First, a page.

By Crescent Seward
The Electric Daisy Carnival in Las Vegas. 910 acres. Let that sink in a little bit because I can tell you I haven’t forgotten about it since this past June. EDC tickets go on sale soon, so to get in the spirit of it all, I thought I’d write up a review of sorts of my first and only time attending … at 36. 36! For those of you that like dance music of any kind, I recommend you go at least once. Here are a few questions I get asked a lot:
Isn’t EDM Dying?
Well not for the 400,000 people who purchased tickets for EDC 2016 alone, and not for the countless other Insomniac events forming around the world. (I can go on about HARD and other promoters, but that’s for another blog post.) Dance music, house music, electronic music, EDM … whatever you want to call it … has been around since the 70s. Yes, it has. It was a grittier, rawer marriage of Eurobeat pop and Disco. I mean, I fell in love with Kraftwerk before I lost my mind for NGHTMRE. The sound changed through time and technology, sure, but it’s basically the same. And it’s basically a perfect recipe for the music connoisseur.
Is it about the music or is it about the drugs?
OK OK fair question, actually. Keep an open mind because this is suspect numero uno the media uses to showcase why raves are bad. I will tell you there’s a lot of drug use. Namely a lot of zombie squads roaming around in conga line-esque trains trying to go on epic journeys together to the next stage or meet-up spot. But there’s a lot of sober people there, too, with a massive high on life. Responsible adults that partake in drug and alcohol use should always do so to enhance their experience, not dominate it … and as everything, in moderation. Whatever you do, know thyself. This three-day fest is taxing on your body, so sleep when you can, eat well and drink more water than you ever have before. And for the record, it’s always about the music for me. And dancing.
What kind of people are there?
All ages, shapes and sizes, which makes for great people watching. I call it people watching as a general term but this includes costumes, hair, make up, crazy creative totem designs, whole squads in matching themed outfits … and of course all the ass. There is a lot of skin, as you can imagine when temperatures barely go lower than 100 even at 3 a.m., but it’s dark for most of the time you’re there and everyone looks better in the dark. I wore some pretty basic cutoff shorts and cropped tops, but lived vicariously through everyone in their glitter and lights. There are unicorns, mystical animals, lit up go-go dancers, clowns … anything you can imagine. Frankie Bones’ movement from the early 1980s, peace love unity respect (PLUR), is still a deep, purple artery that runs through EDC’s streets around Carnival Square. In essence, attendees are encouraged to be themselves.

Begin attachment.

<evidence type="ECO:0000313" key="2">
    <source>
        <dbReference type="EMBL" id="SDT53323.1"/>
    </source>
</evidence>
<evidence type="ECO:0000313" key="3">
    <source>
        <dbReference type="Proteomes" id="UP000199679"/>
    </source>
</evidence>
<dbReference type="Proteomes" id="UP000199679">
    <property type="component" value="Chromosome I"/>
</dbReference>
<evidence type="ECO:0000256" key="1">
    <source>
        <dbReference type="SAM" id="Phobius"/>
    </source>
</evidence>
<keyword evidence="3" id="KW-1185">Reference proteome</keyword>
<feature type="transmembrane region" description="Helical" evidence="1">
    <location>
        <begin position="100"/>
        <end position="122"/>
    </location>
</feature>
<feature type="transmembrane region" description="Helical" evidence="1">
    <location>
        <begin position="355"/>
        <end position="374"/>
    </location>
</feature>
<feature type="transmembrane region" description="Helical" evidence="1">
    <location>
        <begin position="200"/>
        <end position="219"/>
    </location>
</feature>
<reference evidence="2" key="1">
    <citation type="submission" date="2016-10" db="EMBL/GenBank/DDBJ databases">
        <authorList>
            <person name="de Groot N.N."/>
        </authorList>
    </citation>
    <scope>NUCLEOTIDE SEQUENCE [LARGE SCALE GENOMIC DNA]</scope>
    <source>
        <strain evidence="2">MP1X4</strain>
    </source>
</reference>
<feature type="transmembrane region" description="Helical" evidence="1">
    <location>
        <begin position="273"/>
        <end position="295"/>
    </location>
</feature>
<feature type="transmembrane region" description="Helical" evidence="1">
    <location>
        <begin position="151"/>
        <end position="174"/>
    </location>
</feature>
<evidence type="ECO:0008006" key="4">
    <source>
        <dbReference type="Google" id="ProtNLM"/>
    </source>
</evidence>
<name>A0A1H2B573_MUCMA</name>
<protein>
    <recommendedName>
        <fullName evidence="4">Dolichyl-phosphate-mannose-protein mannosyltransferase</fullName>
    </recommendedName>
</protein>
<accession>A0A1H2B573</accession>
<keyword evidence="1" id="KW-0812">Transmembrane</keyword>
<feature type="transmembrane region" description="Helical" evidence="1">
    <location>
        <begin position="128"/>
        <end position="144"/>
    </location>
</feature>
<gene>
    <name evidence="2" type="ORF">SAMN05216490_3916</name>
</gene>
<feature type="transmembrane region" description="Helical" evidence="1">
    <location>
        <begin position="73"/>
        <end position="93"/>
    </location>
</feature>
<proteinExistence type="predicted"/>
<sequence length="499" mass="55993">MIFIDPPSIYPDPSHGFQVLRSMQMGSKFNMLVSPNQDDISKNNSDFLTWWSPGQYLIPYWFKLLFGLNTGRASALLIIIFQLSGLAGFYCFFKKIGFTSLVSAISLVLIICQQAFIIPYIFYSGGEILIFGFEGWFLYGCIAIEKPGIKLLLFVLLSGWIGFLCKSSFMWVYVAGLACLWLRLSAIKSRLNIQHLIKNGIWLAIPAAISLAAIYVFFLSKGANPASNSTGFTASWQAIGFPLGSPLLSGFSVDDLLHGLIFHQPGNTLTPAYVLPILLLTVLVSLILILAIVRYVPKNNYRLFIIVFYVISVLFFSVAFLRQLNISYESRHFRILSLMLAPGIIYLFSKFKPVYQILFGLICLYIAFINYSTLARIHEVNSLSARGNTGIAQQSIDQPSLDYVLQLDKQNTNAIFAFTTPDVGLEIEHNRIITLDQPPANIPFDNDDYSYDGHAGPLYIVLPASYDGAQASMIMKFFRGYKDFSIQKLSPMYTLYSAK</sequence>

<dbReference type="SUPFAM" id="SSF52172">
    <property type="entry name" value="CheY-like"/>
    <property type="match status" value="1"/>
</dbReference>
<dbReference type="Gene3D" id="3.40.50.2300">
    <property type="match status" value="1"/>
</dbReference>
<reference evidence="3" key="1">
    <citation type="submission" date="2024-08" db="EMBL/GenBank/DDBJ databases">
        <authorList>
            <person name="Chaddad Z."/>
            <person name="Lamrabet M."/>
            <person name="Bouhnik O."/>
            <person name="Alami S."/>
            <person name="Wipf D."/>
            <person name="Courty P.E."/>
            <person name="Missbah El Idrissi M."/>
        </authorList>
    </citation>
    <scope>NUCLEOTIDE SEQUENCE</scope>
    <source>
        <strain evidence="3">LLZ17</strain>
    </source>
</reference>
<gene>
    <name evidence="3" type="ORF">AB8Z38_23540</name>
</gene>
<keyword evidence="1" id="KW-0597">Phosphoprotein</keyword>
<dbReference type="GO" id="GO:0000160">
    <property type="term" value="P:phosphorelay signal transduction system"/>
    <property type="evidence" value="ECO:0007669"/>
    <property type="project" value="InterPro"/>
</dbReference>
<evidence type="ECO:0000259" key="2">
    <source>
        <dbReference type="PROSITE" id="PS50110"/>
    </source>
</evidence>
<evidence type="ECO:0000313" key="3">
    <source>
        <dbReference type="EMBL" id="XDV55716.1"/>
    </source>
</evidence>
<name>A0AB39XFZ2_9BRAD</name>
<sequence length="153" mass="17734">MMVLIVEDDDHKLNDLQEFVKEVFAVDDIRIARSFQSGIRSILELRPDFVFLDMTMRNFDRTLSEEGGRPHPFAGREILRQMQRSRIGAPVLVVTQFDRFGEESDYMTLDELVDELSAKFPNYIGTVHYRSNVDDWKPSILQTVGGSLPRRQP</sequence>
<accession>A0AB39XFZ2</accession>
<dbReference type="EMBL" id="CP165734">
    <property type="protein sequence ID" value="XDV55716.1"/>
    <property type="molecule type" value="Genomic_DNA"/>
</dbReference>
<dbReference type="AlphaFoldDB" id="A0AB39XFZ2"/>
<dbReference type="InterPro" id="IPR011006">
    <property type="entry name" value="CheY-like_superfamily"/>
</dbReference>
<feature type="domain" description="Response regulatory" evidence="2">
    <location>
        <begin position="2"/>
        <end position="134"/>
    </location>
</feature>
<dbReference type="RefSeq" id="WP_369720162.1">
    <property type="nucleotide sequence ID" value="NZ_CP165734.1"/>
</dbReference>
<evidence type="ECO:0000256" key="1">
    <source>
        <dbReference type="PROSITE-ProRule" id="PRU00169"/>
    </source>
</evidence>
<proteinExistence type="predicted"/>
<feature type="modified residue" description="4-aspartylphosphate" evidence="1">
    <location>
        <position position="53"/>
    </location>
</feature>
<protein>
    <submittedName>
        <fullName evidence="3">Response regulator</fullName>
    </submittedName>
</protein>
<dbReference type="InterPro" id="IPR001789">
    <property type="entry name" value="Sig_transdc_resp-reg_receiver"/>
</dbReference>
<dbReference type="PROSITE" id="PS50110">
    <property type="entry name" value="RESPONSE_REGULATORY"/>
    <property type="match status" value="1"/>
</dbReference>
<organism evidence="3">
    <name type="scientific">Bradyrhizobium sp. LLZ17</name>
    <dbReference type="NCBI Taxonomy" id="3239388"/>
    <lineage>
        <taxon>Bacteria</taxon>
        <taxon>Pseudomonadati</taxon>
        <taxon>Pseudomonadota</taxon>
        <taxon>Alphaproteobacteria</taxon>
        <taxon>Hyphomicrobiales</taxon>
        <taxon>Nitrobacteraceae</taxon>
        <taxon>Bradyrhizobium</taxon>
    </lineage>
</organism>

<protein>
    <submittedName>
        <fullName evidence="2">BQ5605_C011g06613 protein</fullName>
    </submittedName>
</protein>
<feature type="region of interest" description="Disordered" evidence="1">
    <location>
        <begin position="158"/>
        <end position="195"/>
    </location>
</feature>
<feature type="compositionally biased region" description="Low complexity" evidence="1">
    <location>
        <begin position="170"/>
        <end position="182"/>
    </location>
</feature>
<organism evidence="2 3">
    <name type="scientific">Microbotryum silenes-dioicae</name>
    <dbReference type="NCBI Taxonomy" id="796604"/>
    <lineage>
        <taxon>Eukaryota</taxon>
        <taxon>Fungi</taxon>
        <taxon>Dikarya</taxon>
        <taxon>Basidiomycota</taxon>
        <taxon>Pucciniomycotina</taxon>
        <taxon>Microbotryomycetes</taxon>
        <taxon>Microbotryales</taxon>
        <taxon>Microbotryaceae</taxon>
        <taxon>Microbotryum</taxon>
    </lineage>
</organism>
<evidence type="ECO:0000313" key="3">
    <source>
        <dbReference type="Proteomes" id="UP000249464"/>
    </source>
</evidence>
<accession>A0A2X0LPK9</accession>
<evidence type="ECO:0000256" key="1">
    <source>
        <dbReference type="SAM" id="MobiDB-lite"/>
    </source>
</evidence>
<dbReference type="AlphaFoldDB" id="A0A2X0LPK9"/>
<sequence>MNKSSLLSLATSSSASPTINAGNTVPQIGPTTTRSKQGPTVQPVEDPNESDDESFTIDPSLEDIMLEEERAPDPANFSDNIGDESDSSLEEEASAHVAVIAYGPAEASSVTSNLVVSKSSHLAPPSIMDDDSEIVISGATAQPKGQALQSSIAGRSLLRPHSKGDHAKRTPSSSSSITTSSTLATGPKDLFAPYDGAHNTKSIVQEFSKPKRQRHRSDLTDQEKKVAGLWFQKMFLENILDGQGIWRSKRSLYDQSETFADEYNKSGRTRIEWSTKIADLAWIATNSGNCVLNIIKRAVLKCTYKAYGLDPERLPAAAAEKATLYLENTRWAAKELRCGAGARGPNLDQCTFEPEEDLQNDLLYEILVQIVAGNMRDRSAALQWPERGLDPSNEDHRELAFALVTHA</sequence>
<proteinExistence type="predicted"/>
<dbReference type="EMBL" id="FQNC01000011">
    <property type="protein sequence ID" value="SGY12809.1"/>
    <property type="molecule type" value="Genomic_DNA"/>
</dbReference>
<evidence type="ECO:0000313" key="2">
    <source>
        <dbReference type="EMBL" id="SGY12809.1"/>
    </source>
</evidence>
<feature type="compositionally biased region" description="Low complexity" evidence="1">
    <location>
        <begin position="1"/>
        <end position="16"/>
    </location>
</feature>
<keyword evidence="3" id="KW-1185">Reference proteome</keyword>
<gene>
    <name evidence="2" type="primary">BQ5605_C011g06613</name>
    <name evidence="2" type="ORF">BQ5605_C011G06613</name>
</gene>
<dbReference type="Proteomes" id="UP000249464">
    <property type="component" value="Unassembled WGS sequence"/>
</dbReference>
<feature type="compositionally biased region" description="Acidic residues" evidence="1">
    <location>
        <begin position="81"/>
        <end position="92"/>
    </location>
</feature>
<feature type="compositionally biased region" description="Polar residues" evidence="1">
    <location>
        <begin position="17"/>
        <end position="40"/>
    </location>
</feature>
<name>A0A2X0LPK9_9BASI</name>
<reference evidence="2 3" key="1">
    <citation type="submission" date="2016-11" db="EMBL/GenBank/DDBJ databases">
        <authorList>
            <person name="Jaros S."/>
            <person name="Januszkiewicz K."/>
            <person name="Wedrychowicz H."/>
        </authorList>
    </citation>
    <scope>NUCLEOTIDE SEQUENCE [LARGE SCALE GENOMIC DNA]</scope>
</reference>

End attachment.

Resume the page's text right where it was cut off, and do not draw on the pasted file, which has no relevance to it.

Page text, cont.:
Were you there when the BassPOD set caught on Fire?
Oh I was there and I stood right below it as it lit up in flames. It’s 100 out and the crowd is in its element, the proving ground of the Bassrush massive, surrounded by elaborate stage props armed with pyro cannons. Imagine crazy scared ravers running at you in a horde trying to get away, but still trying to keep their squad together! Ya, I got clotheslined. It happened. And the BassPod was my favorite part, so I was pretty sad to have Andy C’s set cut short. I could be at the BasPod the entire time, so when the fire was out and the Fire Department cleared it for takeoff, though, I was back at it. Luckily there was only one reported minor injury and no deaths.
What is the Electric Sky?
The electric sky really is a thing. I’m sure you’ve seen those super HDR-filtered aerial shots of the EDC grounds that circulate? They’re no exaggeration: there’s over the top firework shows every 5 minutes (I’m being generous here, it’s actually a spread-out 5 full minutes of fireworks each night), neon-soaked everything, lit up walkways, more lights, award-winning set design, even more neon lights, and over 500 theatrical performers. And more lights (it takes 22.5 megawatts of energy to power the festival). Insomniac is all about the experience, safety and keeping the PLUR culture alive.
Is it worth it?
Yes! Of course this is subjective. For me, the positives (great experience and music) outweigh the negatives (hot and crowded). One of the best things about multi-stage festivals with tons of artists (nearly 800 since the first year) is discovering new sounds. Artists I’ve come to really like since June are NGHTMRE, Marshmello, What So Not even more than I already did, TroyBoi and Alison Wonderland. And I would totally go again, if you must know.
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